Downbeat, Upbeat and Concerns About Economic Growth

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Market Scorecard

US markets ended lower yesterday, as the selloff in social media and technology stocks deepened. Downbeat corporate reports, concerns about economic growth, and rising interest rates continued to weigh on markets. As the old saying goes, the beatings will continue until morale improves.

US home sales data came in well below economists' expectations, a sign that rising mortgage rates (that's American for "home loan") are squeezing buyers.

In company corner, Snap Inc (NYSE: SNAP ). plummeted 43% after management moaned about the macro environment, and fretted about a softening of online advertising revenues. Elsewhere, Abercrombie & Fitch fell 29% after the retailer said it had made a loss for the quarter.

At the end of another tough trading day, the JSE All-share lost 0.99%, the S&P 500 retreated 0.81%, and the Nasdaq fell 2.35%.

One Thing, From Paul

It's not enough to pick the right sector of the economy to invest in, you also have to pick the right stock in that sector. While a rising tide lifts all boats, some companies will do a lot better than their peers.

Here's an interesting comparison between Amazon (NASDAQ: AMZN ) and eBay (NASDAQ: EBAY ), both of which are e-commerce platforms, broadly speaking. The images below are from a Business Week magazine special published at the end of May 1999, exactly 23 years ago.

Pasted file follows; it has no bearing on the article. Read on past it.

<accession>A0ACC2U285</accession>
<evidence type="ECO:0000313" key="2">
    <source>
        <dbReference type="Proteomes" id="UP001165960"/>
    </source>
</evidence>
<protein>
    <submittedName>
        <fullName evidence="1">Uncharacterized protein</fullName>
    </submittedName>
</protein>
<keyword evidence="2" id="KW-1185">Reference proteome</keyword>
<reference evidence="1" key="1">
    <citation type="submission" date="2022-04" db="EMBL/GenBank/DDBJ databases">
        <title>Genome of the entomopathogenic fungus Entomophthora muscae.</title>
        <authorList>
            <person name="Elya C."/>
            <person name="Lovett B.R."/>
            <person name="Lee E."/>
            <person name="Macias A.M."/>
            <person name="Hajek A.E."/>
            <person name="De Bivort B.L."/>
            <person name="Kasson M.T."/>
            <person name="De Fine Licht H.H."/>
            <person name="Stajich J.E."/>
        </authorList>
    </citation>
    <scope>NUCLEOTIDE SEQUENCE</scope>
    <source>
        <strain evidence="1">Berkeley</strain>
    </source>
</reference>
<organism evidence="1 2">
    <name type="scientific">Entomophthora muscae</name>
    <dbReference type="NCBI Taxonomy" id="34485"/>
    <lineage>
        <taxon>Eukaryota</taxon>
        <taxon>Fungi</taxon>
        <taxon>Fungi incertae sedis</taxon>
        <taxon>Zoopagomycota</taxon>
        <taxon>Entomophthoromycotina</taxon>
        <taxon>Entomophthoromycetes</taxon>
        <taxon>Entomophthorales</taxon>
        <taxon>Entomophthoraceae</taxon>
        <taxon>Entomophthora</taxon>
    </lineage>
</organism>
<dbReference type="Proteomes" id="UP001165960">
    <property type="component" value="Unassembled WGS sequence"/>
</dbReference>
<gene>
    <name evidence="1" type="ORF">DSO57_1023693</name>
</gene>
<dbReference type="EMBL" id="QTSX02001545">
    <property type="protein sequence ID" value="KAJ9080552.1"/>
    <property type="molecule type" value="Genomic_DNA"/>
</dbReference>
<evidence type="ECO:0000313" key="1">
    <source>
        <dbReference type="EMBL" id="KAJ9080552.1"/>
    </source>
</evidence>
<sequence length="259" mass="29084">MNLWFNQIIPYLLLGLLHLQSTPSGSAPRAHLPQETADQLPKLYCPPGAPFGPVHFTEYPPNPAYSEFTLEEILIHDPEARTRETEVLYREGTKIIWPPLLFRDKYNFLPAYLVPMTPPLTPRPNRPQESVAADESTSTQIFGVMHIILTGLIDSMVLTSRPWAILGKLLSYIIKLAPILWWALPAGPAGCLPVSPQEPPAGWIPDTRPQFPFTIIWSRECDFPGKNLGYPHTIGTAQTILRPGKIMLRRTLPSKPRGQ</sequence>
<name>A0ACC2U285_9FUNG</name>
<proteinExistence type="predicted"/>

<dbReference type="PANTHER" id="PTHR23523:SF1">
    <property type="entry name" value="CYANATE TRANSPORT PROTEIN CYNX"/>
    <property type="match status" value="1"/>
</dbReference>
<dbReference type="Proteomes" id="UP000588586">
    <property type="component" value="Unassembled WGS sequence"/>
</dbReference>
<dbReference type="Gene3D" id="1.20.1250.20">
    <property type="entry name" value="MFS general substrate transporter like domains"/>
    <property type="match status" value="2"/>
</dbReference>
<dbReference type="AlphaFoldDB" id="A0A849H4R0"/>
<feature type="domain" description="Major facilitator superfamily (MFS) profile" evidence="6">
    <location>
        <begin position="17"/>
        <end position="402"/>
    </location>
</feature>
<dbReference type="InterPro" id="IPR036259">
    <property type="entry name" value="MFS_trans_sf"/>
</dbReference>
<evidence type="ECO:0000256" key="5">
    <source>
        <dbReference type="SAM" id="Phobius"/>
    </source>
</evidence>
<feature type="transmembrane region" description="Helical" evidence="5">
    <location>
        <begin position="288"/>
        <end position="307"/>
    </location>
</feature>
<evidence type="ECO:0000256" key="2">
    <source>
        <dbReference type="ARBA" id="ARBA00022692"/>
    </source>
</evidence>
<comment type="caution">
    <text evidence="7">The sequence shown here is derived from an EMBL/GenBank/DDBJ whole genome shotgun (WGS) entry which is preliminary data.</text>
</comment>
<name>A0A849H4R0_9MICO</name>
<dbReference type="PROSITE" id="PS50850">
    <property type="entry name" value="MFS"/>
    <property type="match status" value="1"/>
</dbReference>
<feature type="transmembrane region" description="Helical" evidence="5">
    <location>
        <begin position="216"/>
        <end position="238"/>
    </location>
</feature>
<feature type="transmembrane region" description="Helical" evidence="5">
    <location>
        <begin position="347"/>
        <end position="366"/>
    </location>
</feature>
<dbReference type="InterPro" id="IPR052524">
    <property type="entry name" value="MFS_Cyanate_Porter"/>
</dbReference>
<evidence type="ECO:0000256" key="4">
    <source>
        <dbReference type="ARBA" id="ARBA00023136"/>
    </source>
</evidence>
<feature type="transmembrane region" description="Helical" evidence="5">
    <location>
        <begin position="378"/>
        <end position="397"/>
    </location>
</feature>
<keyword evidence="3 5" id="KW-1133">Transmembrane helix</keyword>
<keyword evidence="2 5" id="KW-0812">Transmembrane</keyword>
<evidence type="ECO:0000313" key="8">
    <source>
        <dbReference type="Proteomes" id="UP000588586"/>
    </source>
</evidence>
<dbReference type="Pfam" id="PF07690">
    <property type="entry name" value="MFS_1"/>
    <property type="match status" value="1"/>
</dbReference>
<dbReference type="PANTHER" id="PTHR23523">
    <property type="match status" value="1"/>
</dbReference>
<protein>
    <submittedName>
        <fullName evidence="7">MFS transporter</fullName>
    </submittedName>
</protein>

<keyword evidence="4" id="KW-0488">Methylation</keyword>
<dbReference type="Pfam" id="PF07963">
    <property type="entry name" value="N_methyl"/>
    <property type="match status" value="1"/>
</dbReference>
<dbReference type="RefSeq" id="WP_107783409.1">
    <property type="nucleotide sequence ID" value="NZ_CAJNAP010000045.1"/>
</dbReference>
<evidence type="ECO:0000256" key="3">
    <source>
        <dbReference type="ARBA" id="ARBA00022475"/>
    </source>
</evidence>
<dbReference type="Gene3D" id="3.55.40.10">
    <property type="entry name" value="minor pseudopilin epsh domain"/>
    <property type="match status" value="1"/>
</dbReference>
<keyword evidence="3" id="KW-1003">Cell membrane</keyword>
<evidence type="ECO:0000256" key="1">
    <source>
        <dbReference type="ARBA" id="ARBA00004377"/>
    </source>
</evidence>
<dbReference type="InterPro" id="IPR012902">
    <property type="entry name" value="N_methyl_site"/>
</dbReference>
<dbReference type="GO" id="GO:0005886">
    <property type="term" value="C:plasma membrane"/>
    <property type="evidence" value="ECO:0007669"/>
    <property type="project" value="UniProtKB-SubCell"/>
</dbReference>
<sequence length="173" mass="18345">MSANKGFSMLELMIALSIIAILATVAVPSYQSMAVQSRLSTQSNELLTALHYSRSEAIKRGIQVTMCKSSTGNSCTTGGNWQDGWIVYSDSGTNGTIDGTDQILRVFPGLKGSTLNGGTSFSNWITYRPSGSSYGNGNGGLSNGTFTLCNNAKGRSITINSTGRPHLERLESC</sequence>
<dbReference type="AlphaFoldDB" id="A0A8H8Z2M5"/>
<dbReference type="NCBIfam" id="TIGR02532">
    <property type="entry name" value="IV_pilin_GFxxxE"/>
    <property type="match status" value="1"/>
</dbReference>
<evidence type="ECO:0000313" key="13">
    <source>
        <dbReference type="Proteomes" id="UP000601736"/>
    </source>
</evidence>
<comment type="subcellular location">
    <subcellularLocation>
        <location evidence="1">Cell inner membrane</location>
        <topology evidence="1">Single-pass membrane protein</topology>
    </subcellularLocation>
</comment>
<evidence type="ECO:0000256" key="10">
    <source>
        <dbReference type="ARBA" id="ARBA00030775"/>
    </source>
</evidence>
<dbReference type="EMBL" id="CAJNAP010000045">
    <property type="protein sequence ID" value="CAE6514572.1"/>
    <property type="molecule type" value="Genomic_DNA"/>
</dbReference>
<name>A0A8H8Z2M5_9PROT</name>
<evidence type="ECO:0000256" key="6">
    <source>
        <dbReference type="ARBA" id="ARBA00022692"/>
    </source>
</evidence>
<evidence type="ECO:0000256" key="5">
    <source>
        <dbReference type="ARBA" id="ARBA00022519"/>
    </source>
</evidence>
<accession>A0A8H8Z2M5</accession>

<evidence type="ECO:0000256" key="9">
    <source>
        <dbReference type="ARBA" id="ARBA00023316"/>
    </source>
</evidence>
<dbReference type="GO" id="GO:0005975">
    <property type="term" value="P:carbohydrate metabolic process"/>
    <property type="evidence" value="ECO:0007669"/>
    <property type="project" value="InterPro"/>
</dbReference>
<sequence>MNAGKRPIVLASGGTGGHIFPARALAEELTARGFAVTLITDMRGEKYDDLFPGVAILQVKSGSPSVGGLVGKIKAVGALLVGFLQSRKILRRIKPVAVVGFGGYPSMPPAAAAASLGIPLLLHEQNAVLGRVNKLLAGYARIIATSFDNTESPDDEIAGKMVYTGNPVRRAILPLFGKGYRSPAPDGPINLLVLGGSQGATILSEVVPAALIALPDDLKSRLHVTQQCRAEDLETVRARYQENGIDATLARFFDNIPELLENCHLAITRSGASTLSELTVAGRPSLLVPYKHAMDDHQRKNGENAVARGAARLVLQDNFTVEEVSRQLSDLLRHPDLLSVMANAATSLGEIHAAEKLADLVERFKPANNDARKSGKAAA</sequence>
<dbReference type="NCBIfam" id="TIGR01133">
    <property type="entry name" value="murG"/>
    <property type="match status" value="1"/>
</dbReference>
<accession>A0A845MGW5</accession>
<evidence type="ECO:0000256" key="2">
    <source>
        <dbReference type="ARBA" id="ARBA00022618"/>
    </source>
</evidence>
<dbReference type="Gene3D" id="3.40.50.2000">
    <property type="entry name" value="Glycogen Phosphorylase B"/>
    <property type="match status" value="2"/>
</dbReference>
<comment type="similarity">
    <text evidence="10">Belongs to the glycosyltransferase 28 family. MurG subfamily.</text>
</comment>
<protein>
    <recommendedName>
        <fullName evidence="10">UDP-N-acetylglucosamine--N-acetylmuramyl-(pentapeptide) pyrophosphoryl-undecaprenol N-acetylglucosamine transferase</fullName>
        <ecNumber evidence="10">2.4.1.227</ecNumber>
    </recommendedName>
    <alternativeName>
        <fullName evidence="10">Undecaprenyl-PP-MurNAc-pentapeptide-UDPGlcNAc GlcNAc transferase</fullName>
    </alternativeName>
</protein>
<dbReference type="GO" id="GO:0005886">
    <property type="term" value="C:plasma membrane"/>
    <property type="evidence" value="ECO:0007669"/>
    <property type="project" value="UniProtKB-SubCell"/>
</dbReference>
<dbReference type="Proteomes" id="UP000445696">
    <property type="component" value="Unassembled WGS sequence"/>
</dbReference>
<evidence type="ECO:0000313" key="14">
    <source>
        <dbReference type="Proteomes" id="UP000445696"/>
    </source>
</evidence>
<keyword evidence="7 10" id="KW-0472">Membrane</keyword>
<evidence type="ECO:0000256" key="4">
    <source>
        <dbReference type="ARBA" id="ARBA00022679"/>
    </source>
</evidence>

At the time, the two companies had comparable revenues (about $700 million per annum) and market capitalisation (about $23 billion). The one was run by Jeff Bezos and the other by Meg Whitman.

Fast forward to today, and eBay has the same market value now as it did back then (if you exclude the spin-off of PayPal (NASDAQ: PYPL )). Amazon's market value has grown 50 times larger.

Bright's Banter

Facebook (NASDAQ: FB ) (now officially known as Meta Platforms) came to market 10 years ago on the 18th of May, 2012 in what was then the largest IPO in history. The Menlo Park-based social media giant raised $16 billion at a $104 billion valuation. Something that was unheard of back in those days.

The company didn't exactly shoot the lights out, and the share price did not pop higher on day one. In fact, things went from bad to worse as they struggled to monetise their main platform. The share price flopped, sinking from $38 to $19 per share by October. It wasn't until August 2013 that the share price returned to its IPO level.

What happened from then onward was pure magic. The power of their ad-centric business model became apparent as more and more advertisers used the platform to reach their target audiences. Facebook's $1 billion purchase of Instagram was also a stroke of genius. That platform is worth well over $150 billion now.

Today, Meta owns four of the most downloaded apps of the decade. Even though its share price is 500% higher, its existence is being questioned and tested once again. I think the current weakness in the share price is an overreaction to a poor set of quarterly numbers, and Meta will bounce back soon.

Signing Off

Asian markets have stabilised and are moving slightly higher after sharp retreat in recent days. The MSCI Asia-Pacific gauge is in the green at last. China's central bank and banking regulator urged lenders to boost loans in its latest effort to shore up their battered economy.

US equity futures are also up in early trade. The Rand is trading at R15.71 to the US Dollar.

It's only Wednesday morning. On we go. Stay upbeat.

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